Extras Review: You've got a seemingly endless swell of extra material packed into this set: the supplemental material produced for the 2001 box set, and a new trove of material produced exclusively for this new collection.

First off we've got the 29-minute documentary The Masterpiece that Almost Wasn't. Presented in HD for this Blu-ray set, it's a compelling documentary about '70s cinema, loaded with recollections from Coppola and his peers Steven Spielberg and George Lucas. They talk about the turbulent production road Coppola traveled in great detail. Of particular note is Spielberg's honest reaction to seeing for the first time. It's good to know that even a master filmmaker can be humbled.

Next up is Godfather World, another HD piece that runs approximately 12 minutes. It's a nifty bit detailing the trilogy's cultural influence. Hollywood players such as William Friedkin, David Chase, and Alec Baldwin speak about the film's impact. It's all opinion, but it's a blast to watch.

Emulsional Rescue: Revealing The Godfather is my favorite documentary in this set. With this 19 minute documentary (again, in HD) you go behind the scenes of the restoration process where you're educated on how much of a science it really is. Film archivist Robert Harris speaks at length about this process and it's a real attention grabber. There's also more input from Steven Spielberg who states his involvement in getting the restoration process underway. This isn't one to miss!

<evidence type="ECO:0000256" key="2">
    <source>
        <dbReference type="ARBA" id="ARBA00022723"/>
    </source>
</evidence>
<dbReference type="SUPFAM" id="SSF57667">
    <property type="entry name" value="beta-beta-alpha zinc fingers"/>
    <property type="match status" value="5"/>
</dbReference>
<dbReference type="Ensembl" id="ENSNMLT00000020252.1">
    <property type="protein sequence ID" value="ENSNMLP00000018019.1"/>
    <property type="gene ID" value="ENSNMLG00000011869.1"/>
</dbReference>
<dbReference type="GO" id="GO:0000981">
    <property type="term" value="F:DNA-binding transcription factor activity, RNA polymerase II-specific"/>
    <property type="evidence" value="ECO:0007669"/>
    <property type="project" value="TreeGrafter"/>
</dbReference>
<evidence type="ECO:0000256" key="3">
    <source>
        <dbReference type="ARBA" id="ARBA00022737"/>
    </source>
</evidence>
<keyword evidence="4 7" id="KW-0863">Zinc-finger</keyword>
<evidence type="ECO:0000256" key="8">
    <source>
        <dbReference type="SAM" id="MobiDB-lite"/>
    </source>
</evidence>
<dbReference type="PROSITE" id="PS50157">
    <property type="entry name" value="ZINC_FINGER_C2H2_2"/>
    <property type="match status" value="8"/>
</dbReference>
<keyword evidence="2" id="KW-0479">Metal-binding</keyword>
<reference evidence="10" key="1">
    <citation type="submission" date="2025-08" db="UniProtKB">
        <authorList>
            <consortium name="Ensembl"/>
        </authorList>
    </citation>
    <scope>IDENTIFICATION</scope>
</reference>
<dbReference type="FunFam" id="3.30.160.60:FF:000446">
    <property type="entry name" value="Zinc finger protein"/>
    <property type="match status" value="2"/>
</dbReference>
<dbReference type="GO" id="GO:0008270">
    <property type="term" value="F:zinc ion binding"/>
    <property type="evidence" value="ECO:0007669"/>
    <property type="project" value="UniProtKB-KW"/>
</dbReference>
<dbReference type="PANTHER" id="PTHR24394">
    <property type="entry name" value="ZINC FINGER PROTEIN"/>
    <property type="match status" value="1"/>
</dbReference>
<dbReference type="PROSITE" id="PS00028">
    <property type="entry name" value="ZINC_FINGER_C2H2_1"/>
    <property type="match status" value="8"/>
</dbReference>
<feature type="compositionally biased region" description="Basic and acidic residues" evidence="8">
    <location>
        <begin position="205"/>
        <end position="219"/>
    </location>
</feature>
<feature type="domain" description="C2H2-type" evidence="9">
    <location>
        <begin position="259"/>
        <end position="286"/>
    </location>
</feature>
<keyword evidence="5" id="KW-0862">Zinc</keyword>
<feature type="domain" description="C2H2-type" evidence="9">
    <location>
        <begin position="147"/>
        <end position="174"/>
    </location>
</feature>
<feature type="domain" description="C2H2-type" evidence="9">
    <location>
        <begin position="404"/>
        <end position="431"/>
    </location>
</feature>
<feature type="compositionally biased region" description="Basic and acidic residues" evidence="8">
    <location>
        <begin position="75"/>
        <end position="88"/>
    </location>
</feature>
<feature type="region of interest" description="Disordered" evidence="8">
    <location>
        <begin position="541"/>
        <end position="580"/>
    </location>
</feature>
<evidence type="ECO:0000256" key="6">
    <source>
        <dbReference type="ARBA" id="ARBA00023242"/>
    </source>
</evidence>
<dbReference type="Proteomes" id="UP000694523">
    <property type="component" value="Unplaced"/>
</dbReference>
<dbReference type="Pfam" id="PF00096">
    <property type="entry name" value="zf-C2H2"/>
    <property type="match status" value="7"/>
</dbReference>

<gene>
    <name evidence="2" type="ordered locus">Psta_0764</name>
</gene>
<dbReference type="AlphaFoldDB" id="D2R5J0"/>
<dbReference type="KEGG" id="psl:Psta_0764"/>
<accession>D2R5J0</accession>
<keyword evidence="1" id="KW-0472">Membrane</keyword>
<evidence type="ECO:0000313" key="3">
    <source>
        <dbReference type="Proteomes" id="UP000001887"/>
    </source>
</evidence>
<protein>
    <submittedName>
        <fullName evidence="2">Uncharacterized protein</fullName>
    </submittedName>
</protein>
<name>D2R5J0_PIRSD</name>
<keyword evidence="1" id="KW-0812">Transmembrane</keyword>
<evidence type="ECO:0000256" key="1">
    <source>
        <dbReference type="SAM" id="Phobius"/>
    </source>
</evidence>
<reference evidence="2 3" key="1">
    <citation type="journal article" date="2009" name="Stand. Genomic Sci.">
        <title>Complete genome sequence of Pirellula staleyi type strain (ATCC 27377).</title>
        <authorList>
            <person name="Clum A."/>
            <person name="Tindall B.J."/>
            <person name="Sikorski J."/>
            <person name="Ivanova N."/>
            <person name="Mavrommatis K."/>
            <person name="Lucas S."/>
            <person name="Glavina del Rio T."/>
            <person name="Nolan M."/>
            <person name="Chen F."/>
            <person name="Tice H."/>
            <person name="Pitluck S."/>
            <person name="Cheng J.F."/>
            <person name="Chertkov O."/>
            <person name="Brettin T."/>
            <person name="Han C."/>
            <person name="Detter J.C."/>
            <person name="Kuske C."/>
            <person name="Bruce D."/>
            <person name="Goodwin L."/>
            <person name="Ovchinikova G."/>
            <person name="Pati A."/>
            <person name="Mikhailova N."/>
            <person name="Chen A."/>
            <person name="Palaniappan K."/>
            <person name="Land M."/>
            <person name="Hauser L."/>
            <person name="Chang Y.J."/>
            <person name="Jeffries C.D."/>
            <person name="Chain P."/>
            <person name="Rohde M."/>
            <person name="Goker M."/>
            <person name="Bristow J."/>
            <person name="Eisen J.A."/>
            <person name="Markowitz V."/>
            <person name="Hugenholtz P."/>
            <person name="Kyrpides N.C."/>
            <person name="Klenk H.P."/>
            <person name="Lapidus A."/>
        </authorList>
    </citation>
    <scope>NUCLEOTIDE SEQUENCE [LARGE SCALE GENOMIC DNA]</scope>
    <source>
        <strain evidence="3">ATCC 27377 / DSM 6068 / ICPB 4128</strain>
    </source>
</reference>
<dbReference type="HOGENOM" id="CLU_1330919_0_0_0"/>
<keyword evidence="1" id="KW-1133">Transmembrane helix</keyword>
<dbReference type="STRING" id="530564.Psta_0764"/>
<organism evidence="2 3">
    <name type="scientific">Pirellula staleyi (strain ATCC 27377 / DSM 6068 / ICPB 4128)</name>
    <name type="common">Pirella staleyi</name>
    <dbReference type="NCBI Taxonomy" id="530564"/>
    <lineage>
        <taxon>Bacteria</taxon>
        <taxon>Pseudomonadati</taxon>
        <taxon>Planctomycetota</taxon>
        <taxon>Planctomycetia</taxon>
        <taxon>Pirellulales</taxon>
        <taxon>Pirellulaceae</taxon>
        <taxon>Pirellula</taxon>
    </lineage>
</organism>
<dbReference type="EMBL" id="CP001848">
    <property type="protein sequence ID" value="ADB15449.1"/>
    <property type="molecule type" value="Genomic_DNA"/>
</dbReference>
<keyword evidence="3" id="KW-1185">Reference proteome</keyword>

And When the Shooting Stopped runs 14 minutes. Coppola is on hand to explain what happened to The Godfather in the editing room and how the producers insisted on a much shorter version of the film. People—myself included—tend to think back on the '70s as some mythical heyday for bold Hollywood films. This production makes it clear that things haven't changed much in the past 35 years.